How to help your child if they’re struggling with anxiety

If you’re a parent, it’s hard to watch your child struggle or suffer from anxiety or stress. If you’re not sure what kind of action or approach to take, the Youth Crisis Center says there are various ways to handle the situation by just talking with your child. It may not be able to make all the pain go away, but you could help your child by easing their worries or fears.

Identify that your child is struggling with stress or anxiety

Therapists at the Youth Crisis Center believe it’s essential to make sure you understand your child’s problem. This is an essential step because you may help your child if they are struggling with stress or anxiety differently than if they were getting bullied at school.

Support your child by acknowledging their fears

You probably dealt with a similar issue when you were a child. It is important not to dismiss your child’s fears if you were affected the same way or didn’t share those fears when you were a child. Supporting your child by acknowledging their fears helps them know that you are there for them and simply want to help them.

Seek professional help for your child

As a parent, you can try speaking with your child’s pediatrician, teacher, or school counselor. Therapists at the Youth Crisis Center believe these resources can help guide you in the right direction to getting resources to help your child ultimately.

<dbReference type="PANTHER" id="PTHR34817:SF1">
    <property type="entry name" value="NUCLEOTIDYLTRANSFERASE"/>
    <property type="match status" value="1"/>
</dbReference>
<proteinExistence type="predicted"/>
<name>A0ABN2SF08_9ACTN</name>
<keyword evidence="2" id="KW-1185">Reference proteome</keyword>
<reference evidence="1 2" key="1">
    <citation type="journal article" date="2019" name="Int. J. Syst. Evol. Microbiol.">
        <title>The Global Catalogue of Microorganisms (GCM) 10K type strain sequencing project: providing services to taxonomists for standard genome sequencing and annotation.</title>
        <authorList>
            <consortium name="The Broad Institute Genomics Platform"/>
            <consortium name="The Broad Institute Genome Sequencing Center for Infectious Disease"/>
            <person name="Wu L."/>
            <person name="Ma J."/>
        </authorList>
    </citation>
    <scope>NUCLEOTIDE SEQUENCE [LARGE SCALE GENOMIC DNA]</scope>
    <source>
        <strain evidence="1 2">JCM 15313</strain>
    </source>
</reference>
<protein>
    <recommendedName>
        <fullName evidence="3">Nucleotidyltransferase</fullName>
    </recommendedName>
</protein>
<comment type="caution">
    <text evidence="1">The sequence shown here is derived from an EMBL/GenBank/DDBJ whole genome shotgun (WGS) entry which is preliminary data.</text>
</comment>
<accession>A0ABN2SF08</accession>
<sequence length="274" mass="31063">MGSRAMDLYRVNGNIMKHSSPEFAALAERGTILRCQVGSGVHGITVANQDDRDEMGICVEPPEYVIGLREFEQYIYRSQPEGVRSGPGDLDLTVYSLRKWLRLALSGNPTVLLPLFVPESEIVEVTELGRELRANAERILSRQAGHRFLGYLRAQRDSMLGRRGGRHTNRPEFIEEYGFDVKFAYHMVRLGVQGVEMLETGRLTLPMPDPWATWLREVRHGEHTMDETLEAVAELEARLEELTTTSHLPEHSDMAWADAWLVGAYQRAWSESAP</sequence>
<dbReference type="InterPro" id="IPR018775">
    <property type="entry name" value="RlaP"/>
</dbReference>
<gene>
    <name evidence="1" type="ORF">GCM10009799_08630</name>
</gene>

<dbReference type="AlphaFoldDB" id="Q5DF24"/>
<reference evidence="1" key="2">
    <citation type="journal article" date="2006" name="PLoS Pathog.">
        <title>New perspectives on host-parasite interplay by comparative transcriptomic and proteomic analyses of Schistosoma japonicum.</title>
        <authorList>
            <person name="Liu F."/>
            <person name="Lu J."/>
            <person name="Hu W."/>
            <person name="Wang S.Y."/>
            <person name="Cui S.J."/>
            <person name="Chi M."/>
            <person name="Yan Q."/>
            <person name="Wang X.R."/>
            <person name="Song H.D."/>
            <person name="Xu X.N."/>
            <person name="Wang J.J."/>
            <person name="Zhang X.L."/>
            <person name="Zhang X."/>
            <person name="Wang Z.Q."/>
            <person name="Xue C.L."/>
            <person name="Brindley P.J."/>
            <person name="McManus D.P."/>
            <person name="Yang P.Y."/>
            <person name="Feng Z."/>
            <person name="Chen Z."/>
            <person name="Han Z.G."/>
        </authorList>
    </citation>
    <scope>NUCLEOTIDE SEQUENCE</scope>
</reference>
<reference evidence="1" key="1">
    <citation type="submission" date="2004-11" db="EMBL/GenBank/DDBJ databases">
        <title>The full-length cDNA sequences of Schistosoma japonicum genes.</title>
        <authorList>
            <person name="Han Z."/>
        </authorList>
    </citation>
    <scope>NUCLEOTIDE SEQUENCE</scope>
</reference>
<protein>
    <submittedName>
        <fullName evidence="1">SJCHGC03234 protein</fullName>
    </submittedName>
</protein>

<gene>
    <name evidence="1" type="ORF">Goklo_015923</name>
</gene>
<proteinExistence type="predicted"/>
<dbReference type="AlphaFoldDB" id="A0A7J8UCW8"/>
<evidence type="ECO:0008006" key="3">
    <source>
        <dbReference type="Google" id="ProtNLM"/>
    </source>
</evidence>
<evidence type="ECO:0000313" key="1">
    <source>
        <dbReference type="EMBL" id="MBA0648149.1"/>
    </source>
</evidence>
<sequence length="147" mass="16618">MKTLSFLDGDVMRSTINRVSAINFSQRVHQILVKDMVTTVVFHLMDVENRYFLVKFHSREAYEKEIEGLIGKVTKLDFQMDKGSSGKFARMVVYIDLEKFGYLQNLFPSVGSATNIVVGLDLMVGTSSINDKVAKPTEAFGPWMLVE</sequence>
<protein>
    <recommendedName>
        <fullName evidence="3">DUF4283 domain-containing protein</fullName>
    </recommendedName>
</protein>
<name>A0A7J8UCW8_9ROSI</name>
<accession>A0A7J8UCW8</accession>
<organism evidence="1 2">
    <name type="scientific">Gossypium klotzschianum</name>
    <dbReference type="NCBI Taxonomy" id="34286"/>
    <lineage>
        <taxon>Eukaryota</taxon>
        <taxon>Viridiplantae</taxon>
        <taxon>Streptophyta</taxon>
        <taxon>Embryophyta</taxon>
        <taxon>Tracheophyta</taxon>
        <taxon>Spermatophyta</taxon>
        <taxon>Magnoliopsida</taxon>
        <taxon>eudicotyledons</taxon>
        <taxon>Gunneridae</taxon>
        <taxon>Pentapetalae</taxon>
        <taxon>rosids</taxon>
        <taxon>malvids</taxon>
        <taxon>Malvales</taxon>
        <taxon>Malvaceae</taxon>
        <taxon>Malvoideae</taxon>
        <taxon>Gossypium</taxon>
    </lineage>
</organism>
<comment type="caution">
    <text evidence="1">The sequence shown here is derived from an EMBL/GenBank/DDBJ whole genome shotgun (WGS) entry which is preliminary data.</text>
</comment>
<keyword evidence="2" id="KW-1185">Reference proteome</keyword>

Talk to your child

You can use this opportunity to offer viable solutions. YCC believes you can talk with your child about things like encouraging them to keep a journal or even cut back on after-school activities.

Use positive terms

When talking with your child, it is important to remember to use positive terms. Parents should use terms like “you are so brave” instead of just passing their child off as shy or anxious for the reasons of their behaviors.

Learn mindfulness

Therapists at the Youth Crisis Center say you can use this opportunity to make time for fun and quiet time. You and your child can also develop an exercise regimen of mindful activities that they will use when they are feeling anxious. Click here for mindfulness tips for children.


About SNAP® at the Youth Crisis Center

YCC offers a program called SNAP®, which stands for STOP NOW AND PLAN. This is an evidence-based, cognitive-behavioral model powered by the minds at Child Development Institute (CDI). SNAP® can help children, ages 6-11, and their parents learn how to effectively manage their emotions and ‘keep problems small.’ We know that because small problems can quickly turn bigger or worsening problems if a child or their parent doesn’t have effective emotion regulation, self-control, or problem-solving skills.

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